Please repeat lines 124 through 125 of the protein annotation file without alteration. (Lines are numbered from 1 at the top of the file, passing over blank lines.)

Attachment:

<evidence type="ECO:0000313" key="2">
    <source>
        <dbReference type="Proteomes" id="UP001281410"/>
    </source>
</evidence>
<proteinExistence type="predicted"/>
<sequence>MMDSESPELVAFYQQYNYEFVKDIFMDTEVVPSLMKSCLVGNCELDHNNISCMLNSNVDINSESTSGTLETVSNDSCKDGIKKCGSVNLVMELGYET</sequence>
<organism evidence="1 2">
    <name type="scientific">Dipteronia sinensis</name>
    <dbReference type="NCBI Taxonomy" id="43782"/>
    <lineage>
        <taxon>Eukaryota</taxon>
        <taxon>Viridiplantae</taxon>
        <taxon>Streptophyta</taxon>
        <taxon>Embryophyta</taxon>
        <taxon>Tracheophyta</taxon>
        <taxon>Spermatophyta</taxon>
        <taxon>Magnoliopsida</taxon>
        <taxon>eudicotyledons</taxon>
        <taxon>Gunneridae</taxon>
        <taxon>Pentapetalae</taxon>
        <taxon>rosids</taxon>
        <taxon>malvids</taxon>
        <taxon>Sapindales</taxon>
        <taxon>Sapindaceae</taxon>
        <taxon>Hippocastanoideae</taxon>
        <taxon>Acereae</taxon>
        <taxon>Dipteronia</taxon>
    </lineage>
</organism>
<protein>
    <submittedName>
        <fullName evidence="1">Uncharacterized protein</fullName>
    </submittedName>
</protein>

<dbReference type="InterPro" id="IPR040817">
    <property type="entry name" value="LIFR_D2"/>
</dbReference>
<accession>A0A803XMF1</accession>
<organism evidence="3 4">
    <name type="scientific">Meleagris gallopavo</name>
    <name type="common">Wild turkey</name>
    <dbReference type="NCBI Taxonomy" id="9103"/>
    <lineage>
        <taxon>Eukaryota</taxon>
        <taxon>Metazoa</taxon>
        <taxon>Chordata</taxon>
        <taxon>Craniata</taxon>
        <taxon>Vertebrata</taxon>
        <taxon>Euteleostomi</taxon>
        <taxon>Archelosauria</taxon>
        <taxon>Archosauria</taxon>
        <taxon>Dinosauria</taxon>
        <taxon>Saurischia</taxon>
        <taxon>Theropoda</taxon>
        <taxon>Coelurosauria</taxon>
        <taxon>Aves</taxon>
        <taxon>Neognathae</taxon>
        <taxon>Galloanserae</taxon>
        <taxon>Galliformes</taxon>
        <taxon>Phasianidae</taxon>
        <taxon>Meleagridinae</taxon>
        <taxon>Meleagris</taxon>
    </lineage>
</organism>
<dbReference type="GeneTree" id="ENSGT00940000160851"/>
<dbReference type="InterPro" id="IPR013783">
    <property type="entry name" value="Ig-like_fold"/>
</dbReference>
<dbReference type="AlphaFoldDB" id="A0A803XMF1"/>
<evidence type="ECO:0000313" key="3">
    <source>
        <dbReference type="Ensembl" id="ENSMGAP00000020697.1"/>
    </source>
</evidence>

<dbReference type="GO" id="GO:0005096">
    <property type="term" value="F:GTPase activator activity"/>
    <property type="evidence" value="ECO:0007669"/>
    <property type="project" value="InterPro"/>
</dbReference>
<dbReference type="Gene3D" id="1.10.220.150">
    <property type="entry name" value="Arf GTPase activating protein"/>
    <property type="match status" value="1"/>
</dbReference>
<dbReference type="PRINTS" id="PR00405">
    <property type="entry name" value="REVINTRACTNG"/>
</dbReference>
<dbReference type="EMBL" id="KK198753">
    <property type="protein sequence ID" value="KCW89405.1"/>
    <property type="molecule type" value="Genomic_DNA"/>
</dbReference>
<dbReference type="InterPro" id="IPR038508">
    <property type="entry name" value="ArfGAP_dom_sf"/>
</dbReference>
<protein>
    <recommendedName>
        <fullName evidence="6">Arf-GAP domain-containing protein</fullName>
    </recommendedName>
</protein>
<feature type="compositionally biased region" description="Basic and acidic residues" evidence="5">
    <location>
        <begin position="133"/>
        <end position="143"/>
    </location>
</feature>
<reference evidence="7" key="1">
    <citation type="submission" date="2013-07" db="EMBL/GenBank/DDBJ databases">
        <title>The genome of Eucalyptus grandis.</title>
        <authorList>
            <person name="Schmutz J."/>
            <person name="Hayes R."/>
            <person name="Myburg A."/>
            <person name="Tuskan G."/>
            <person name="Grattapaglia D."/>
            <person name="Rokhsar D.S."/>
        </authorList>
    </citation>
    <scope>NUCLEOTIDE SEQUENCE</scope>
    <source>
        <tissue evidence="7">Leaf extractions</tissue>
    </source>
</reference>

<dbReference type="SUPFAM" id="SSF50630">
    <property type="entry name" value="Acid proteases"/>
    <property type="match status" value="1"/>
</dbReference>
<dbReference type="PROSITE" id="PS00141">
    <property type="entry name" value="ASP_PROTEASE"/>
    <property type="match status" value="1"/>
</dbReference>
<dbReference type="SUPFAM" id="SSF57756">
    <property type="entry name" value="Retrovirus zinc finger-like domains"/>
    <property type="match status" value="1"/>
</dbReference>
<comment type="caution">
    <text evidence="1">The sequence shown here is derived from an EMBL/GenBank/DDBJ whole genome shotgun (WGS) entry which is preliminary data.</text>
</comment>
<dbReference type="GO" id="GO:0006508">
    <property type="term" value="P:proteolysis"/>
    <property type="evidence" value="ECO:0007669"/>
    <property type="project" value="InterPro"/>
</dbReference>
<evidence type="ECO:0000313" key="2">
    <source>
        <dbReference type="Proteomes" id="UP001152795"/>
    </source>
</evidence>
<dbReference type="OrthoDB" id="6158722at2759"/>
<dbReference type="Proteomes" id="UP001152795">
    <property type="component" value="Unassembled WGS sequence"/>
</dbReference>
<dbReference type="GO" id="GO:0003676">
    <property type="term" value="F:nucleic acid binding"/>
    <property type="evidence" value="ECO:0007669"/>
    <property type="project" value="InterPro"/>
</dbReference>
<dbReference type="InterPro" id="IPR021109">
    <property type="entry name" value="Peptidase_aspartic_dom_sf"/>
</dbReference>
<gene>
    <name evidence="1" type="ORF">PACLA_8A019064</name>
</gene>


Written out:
    <property type="entry name" value="Acid proteases"/>
    <property type="match status" value="1"/>